Base editing vs. Knockout Reports- Which to Pick?

  • Updated

The Tapestri Genome Editing Software allows users to select either a Knockout (KO) or Base Editing (BE) report. The report one chooses should align with the experimental approach one used to generate the genome editing data:

  • Knockout (KO) Report: This report should be selected if one used a gene editor to induce double-stranded breaks at one or more target sites and exploited non-homologous end joining (NHEJ) repair, resulting in insertions/deletions (INDELS) ranging 1-50 bp in length. The KO Report defines “edits” as indels and shows only indels in the automated report. Information on any single-nucleotide variants is available in the h5 file. 
  • Base Editing (BE) Report: This report should be selected if one used a base editor to induce single-nucleotide substitutions at one or more target sites. The report shows SNVs within the on-target activity window for one or multiple on-targets and shows SNVs and indels for predicted off-target edits. The report does not display indel information in the on-target activity window(s), but this information is accessible in the h5 file.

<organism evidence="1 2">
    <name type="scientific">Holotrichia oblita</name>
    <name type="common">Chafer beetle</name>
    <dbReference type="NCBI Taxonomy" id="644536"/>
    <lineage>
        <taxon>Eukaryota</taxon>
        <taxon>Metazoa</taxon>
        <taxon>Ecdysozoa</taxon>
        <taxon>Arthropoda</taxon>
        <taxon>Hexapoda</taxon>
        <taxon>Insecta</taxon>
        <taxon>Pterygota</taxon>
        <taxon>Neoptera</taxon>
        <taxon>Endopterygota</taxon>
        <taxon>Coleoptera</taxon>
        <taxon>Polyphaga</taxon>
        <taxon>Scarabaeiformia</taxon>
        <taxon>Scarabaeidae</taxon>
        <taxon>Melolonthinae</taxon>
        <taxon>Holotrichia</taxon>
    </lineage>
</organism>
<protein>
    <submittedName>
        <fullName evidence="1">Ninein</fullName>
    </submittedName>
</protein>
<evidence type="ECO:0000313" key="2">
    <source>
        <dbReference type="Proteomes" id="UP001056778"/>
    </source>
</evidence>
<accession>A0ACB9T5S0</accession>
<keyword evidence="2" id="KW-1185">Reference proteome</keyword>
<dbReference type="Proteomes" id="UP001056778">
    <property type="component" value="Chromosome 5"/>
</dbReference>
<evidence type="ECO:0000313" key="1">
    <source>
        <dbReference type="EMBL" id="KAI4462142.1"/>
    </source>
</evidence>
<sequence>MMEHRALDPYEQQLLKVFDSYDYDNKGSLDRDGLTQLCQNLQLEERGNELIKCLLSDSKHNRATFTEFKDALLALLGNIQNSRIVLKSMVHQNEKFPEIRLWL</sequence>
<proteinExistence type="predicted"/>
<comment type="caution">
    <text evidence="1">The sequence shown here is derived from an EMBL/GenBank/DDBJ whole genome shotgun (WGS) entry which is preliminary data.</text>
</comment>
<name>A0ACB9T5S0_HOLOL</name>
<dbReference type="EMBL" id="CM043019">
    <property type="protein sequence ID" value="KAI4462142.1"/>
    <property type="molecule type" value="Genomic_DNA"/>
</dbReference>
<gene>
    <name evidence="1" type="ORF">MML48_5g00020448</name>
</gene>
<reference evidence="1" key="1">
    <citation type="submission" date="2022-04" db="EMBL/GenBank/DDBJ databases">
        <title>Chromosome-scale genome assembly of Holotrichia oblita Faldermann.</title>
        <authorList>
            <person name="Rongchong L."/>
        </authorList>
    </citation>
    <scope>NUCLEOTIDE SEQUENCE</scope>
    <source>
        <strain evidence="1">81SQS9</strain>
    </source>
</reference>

Can I pick both reports?

We highly recommend only selecting the report that aligns with the strategy you used to edit your cells. These reports have been designed to provide appropriate information for each approach while reducing misinterpretation from the occurrence of false positive events. If you have a need for both SNV and indel information, please contact our support team (


Can I analyze Knock-ins/ Homology-Directed Repair using the KO Report?

This version of the Genome Editing Pipeline was designed to analyze only INDELs (ranging from 1-50 bp) and SNVs. It was not designed to distinguish between donor DNA templates and integrated sequences. It is also not recommended to use the pipeline to analyze INDELs > 50 bp in length.


Can I analyze large deletions using the KO Report?

Deletions of length up to 50 bp have been tested using the Genome Editing Pipeline. Therefore we cannot guarantee the accuracy of analyzing larger deletion events.

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